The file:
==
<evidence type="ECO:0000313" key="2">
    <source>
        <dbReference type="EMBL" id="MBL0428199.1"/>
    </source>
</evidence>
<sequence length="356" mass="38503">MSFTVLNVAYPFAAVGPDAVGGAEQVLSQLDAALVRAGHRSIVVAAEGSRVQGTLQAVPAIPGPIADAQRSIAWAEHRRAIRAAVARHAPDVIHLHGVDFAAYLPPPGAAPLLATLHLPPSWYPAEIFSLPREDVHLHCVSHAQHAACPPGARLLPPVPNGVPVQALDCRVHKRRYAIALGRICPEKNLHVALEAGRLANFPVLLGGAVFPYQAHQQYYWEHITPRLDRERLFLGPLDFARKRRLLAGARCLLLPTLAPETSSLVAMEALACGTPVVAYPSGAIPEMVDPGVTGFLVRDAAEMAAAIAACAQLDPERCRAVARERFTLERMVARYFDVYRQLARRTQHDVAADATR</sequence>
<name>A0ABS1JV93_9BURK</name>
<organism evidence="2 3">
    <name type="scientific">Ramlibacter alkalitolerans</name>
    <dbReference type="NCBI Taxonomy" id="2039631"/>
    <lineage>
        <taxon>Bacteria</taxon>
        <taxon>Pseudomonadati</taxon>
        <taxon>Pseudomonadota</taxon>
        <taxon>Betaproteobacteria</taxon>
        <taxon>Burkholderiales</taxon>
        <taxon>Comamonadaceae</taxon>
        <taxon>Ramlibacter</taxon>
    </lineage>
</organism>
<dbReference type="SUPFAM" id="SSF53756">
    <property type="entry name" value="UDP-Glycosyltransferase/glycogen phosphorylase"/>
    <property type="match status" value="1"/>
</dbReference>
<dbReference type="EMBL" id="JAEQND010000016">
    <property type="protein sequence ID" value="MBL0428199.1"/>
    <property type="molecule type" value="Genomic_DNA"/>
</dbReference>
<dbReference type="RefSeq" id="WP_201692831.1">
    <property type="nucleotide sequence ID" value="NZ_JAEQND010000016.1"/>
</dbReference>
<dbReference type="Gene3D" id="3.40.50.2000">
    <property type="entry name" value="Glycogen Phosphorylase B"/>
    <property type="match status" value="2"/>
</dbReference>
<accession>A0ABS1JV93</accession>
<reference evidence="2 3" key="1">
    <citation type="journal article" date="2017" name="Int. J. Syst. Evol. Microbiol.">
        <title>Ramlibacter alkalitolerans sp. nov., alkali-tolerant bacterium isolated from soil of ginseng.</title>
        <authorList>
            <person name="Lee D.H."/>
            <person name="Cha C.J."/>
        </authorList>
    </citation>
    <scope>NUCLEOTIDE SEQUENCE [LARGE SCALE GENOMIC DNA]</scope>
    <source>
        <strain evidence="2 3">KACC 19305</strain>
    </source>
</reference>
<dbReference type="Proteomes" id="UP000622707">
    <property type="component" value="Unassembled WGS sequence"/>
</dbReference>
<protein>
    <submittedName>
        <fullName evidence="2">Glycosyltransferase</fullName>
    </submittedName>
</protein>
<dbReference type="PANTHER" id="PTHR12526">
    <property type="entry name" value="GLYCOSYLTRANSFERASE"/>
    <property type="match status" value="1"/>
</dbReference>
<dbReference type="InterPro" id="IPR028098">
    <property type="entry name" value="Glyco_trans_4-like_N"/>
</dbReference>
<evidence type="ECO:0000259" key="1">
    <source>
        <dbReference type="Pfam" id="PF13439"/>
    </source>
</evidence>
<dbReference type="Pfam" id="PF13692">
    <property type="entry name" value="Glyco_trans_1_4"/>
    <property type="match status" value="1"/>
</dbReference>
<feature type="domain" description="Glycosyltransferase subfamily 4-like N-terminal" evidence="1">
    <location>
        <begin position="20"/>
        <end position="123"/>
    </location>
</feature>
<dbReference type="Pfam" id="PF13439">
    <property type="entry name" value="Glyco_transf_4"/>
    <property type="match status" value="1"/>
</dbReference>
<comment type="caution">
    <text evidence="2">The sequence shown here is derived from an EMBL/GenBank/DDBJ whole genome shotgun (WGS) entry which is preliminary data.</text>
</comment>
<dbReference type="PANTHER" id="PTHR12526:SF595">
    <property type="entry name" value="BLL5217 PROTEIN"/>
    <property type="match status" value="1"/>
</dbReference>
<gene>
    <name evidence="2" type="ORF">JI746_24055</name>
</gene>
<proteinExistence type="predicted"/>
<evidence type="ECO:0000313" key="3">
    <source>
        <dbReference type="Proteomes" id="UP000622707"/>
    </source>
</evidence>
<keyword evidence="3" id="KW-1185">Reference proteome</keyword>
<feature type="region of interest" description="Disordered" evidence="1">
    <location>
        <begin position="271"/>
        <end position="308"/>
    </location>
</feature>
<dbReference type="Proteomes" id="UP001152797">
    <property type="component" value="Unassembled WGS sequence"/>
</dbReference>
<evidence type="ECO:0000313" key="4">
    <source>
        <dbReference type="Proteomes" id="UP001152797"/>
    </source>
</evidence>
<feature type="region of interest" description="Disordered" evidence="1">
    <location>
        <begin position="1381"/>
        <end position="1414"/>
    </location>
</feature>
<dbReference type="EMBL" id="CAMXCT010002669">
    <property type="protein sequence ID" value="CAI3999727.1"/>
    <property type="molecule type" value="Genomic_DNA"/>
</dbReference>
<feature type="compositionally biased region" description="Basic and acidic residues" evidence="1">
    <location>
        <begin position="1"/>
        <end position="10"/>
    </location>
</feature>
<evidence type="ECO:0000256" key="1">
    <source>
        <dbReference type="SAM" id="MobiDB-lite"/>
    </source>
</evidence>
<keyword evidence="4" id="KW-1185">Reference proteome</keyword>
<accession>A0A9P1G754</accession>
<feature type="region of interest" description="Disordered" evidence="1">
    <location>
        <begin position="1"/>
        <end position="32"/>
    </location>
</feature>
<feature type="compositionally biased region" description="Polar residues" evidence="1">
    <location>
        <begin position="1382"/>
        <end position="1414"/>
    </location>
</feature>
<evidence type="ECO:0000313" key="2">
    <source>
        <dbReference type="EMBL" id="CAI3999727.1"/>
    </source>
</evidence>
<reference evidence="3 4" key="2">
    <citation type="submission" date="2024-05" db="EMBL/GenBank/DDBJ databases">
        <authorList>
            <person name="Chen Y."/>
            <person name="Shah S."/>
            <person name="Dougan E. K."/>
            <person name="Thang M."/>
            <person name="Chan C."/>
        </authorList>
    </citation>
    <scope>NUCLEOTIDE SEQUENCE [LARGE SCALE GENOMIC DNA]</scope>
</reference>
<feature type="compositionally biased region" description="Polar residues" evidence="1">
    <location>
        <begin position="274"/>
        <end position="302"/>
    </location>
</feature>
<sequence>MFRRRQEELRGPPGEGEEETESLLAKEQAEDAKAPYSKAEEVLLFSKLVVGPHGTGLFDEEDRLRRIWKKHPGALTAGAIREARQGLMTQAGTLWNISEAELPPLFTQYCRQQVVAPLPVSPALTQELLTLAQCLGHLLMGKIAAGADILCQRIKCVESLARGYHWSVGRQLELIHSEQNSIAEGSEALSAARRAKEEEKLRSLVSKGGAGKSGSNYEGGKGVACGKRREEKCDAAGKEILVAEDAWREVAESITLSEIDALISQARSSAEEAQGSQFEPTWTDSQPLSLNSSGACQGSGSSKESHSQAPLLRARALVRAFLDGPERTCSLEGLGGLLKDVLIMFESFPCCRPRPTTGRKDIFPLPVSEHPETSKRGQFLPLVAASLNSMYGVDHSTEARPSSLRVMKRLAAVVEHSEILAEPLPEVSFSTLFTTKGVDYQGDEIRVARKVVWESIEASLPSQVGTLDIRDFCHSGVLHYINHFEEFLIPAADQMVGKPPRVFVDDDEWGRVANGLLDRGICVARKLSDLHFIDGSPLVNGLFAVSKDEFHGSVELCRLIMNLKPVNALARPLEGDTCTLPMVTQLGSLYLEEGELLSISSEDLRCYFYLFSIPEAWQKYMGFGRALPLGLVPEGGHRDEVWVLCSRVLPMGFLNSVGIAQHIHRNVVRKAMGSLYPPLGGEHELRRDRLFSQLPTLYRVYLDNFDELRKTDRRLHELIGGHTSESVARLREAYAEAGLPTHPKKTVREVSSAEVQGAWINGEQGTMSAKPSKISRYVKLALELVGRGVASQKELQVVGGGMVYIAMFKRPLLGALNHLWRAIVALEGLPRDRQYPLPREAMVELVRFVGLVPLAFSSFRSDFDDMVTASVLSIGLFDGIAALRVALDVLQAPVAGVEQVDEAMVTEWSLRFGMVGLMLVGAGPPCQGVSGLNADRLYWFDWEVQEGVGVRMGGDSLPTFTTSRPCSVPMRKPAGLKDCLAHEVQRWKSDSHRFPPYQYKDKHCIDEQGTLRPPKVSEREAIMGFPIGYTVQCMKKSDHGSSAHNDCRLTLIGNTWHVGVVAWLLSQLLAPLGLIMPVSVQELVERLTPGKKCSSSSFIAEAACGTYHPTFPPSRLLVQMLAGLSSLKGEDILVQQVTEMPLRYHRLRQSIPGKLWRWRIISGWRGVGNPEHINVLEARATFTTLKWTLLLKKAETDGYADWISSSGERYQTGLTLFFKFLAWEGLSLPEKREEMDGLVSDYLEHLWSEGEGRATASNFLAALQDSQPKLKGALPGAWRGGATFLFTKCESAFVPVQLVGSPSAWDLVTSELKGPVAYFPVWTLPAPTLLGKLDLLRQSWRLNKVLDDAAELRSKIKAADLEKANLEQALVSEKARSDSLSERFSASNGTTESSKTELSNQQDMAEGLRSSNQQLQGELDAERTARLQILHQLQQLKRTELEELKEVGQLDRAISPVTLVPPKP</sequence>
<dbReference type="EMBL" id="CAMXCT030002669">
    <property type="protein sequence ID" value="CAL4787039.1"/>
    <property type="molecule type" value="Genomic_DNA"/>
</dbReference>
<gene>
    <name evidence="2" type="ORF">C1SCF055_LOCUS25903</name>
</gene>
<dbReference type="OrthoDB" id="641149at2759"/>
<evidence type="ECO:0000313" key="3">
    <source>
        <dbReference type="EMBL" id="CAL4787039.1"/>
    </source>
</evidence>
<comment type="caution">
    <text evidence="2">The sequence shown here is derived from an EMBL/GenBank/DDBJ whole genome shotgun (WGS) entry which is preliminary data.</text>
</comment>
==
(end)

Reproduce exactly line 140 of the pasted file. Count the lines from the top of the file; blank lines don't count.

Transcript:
        <begin position="1"/>